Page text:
Standards rule? Regulations, literacies and algorithms in times of transition

Rivka Ribak, Hagar Bohbot, Roei Davidson, Avi Marciano, Sharon Ringel, Neta Ziskind, Joseph Turow


In this panel we seek to reflect upon the theme "internet rules" by drawing on the notion of standards, developed in Science and Technology Studies. The work of Susan Leigh Star lays a foundation for considering the relationships between rules, standards and algorithms as forms of infrastructure. In the panel, we explore the production of standards as they become transparent infrastructures, heeding Star and Lampland's call to restore these standards' "historical development, their political consequences, and the smoke-filled rooms always attached to decisions made about them" (2009:13). Standards – and algorithms – are rarely queried, as they promise and embody efficiency and order. Indeed, modernity may be described as a concentrated, relentless effort to contain the accidental, the arbitrary, the residual; to categorize, order, and routinize the unexpected; and to preclude the exceptional and unpredictable (Bauman, 1991) – in a word: to standardize. As Larkin writes, it is difficult to separate an analysis of infrastructures such as standards from the modernist belief that by promoting order, "infrastructures bring about change, and through change they enact progress, and through progress we gain freedom" (2013:332). It is ironic, then, that standards are distributed unevenly across the sociocultural landscape, that they are increasingly linked and integrated with one another, and that they codify, embody or prescribe social values that often carry great consequences for individuals and groups (Star and Lampland, 2009:5). In this context, the four papers and the moderator of this panel explore the meaning of contemporary standardization practices in such diverse fields as memory applications, crowd funding, biometric identification and national archiving, and internet literacy – viewing them as empirically distinct yet theoretically interrelated attempts to impose order in times of growing uncertainly. Together, they address two tensions that inform contemporary standardization efforts, regarding standards as an encounter between analogue and digital objects and practices; and as dialectic of invisibility and transparency, a pragmatic and symbolic endeavor.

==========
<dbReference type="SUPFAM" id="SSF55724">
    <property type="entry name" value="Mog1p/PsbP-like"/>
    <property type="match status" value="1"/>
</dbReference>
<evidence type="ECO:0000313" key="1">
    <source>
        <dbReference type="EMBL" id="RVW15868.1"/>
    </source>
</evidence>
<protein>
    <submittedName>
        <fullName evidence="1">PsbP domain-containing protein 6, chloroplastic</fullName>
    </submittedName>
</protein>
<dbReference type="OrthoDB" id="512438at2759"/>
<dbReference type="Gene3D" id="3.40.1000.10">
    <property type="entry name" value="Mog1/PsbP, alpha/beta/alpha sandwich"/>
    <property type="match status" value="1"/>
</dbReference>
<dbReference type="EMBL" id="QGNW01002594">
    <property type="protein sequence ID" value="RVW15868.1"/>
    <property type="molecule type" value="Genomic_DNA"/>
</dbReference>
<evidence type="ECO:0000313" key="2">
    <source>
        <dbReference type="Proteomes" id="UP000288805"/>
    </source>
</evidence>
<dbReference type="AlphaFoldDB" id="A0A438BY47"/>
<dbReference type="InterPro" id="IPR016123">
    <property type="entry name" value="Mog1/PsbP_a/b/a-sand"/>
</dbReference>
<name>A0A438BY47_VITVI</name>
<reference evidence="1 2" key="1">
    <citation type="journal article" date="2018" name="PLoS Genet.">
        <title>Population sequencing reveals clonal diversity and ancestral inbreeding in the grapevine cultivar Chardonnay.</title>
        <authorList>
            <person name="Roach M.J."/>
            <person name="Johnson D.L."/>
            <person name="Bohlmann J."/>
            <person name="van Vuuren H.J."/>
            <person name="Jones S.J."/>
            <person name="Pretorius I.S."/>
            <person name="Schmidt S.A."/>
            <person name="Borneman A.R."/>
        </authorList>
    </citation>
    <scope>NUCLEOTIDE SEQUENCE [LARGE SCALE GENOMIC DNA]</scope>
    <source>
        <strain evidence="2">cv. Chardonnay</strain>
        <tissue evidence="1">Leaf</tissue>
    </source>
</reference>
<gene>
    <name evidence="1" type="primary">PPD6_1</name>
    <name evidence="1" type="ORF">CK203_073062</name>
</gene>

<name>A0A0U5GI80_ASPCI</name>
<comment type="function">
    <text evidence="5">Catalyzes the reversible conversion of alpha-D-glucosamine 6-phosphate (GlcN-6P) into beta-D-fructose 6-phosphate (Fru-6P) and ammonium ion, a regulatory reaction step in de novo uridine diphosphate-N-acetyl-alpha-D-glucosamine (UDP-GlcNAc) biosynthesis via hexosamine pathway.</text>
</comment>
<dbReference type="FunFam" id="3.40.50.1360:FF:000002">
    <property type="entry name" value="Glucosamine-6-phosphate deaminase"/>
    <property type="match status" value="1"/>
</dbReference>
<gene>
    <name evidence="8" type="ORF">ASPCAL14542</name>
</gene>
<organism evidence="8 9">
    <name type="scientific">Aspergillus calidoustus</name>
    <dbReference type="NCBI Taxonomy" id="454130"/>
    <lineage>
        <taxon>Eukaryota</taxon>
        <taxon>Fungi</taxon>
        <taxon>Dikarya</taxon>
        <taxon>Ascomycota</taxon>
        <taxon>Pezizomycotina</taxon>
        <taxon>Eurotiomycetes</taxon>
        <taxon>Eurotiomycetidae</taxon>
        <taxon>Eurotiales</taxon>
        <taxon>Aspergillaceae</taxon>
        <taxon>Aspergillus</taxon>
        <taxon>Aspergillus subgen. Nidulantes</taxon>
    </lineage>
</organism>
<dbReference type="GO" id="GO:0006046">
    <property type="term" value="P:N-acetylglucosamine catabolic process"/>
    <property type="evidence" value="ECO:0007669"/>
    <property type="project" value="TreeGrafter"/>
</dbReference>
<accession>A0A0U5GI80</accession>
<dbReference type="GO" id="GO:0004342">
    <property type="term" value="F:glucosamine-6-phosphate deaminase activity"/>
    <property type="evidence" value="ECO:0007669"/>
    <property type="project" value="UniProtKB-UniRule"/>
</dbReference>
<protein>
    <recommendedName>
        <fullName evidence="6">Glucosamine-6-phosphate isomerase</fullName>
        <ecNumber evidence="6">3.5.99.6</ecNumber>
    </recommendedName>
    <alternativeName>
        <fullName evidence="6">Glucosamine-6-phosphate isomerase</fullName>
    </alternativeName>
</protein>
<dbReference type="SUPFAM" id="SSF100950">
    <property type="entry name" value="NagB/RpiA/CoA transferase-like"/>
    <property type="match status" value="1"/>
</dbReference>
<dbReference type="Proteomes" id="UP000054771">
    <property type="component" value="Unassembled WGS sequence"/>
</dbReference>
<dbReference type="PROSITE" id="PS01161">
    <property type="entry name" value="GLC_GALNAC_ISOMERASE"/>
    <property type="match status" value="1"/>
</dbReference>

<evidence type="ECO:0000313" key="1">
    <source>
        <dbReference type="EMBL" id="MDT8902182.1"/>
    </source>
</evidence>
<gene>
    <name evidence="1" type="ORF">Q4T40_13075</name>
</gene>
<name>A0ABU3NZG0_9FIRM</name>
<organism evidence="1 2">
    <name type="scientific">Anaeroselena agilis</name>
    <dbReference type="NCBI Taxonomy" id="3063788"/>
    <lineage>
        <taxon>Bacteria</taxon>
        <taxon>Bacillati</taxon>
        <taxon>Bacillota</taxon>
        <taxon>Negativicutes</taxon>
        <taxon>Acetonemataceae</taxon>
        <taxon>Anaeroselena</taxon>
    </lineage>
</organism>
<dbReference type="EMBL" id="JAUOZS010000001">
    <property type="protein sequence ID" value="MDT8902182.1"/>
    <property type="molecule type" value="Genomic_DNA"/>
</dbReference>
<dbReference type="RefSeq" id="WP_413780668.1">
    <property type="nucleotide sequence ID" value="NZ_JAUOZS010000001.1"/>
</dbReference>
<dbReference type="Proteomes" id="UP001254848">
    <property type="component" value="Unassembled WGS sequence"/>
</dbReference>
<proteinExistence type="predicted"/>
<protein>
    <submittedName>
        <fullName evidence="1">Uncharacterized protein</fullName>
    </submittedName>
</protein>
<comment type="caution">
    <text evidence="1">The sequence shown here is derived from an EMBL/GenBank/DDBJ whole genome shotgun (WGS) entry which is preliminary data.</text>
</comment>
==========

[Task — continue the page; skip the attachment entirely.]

Standards, Infrastructure, Algorithms, Digitization

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